Western Lowland Gorilla

Gorilla gorilla gorilla

About the Western Lowland Gorilla


Geographic Range:


Class: Mammalia
Order: Primates
Family: Hominidae
Genus: Gorilla
Species: gorilla
Subspecies: gorilla

Gorillas are the world’s largest living primates. Male western lowland gorillas can grow to 5.5-feet tall and weigh up to 450 pounds. Females can grow to 4.5-feet tall and weigh up to 250 pounds. Western lowland gorillas live in groups, or “bands” in or near African forests. The alpha male leads the band and those who challenge him are apt to be cowed by impressive shows of physical power—he may throw things, make aggressive charges, pound his huge chest while barking out powerful hoots, or unleash a frightening roar.

Gorilla Facts

The western lowland gorilla has dark brown to black fur and black skin. Facial features include a prominent brow ridge, small eyes and ears, large nostrils and short muzzles. Gorillas have broad, strong teeth and large jaw muscles. Coarse black to brown hair covers the body except for the face, hands and feet. The hair of mature males from shoulders to rump grows gray with age giving them the nickname "silverback." Males have an enlarged sagittal crest, which is a bone ridge on the top of the cranium.

Height: Males up to 5.5 feet tall; females up to 4.5 feet
Weight: Males up to 450 pounds; females up to 250 pounds

Gorillas eat more than 200 types of plants including fruits, flowers, shoots, bulbs, bark and leaves, as well as invertebrates (like ants and termites).

Gorillas don't have a breeding season. The female's estrus cycle occurs every 30-33 days. Usually only the dominant silverback male gets to breed, but sometimes a troupe is led by multiple younger males (called “black backs” due to the lack of silver coloration on their back).

Lasting 250 to 285 days, gestation usually results in one offspring (twins are rare). Young are weaned after 36 to 48 months. Males reach sexual maturity in 6-11 years and females in 6-8 years. When mature, both genders leave their group to find another to prevent inbreeding.

Western lowland gorilla groups generally consist of one dominant silverback male and multiple females and their offspring. At times gorilla groups may consist of multiple males with more than one silverback or multiple younger males. Their group size in the wild generally averages eight individuals, but groups as large as 20 have been recorded. The silverback male responds to challenges made against him by an intimidating display. He may make aggressive charges, stand upright and pound his huge chest while barking out powerful hoots or even throw things.

Due to their dependence on seasonal fruit, western lowland gorillas have the largest home range of the four gorilla subspecies. They spend most of their time on the ground, although the young may spend some time in the lower canopy while foraging. Gorillas build nests for both day and night. Night nests consist of branches and leaves; day nests provide a cushion on the ground.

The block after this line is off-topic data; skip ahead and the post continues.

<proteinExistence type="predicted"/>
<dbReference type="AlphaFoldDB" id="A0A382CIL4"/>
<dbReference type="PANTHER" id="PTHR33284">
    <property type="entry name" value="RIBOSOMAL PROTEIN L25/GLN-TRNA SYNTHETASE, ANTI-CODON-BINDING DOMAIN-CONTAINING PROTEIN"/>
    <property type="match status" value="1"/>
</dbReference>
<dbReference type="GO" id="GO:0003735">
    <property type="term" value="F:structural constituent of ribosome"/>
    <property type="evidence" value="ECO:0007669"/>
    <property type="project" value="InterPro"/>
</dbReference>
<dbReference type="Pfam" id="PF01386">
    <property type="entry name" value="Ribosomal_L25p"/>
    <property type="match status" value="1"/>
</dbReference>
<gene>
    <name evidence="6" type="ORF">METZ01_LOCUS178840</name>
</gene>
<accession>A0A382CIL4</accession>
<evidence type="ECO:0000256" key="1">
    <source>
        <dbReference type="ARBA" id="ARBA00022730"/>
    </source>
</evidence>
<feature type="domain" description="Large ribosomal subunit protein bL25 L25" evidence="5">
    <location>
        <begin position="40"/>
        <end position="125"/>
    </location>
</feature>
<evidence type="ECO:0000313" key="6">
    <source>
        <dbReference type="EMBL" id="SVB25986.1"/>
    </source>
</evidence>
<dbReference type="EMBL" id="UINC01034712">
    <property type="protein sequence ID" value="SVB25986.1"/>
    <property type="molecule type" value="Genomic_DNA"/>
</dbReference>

Tropical forests, swamp forests, clearings and forest edges in the African countries of Cameroon, Gabon, Central African Republic, Republic of Congo, Equatorial Guinea, Cabinda (Angola), and possibly Democratic Republic of Congo although it is likely they are extinct there.

Median Life Expectancy:
Males: 31.7 years

Females: 38.3 years

Threats in the wild:
Gorilla numbers in the wild are declining at a rapid rate. Ebola virus (hemorrhagic fever) and the commercial bush meat trade, along with habitat loss and poaching are the main causes behind gorilla deaths. The loss of their forest habitat is a twofold threat since habitat loss also brings hungry people who hunt gorillas for bushmeat.

Committed to Conservation

Gorilla numbers in the wild are declining at a rapid rate. Ebola virus and the commercial bush meat trade, along with extreme habitat loss and poaching are the main causes behind gorilla deaths. As a result, the western lowland gorilla’s numbers have declined by more than 60% over the last 20 to 25 years. According to the World Wildlife Federation, even if all of the threats to this species were removed, scientists calculate that the population would require some 75 years to recover.


Between 2010 and 2014, 52 AZA-accredited zoos and aquariums reported taking part in a variety of field conservation projects benefiting gorillas. Over those five years alone, the AZA community invested $4.5 million in gorilla conservation. In 2010, the Ape TAG Conservation Initiative was launched by AZA's Ape Taxon Advisory Group (TAG), with the goal of increasing zoo support for ape conservation. Through the initiative, AZA institutions continually contribute resources to global ape conservation. Learn more about AZA SAFE.

Species Survival Plan

Zoo New England participates in the Western lowland gorilla Species Survival Plan. By sharing research and knowledge, participating institutions work together to establish guidelines that best ensure the health of captive populations, and with success, the survival of otherwise extinct species.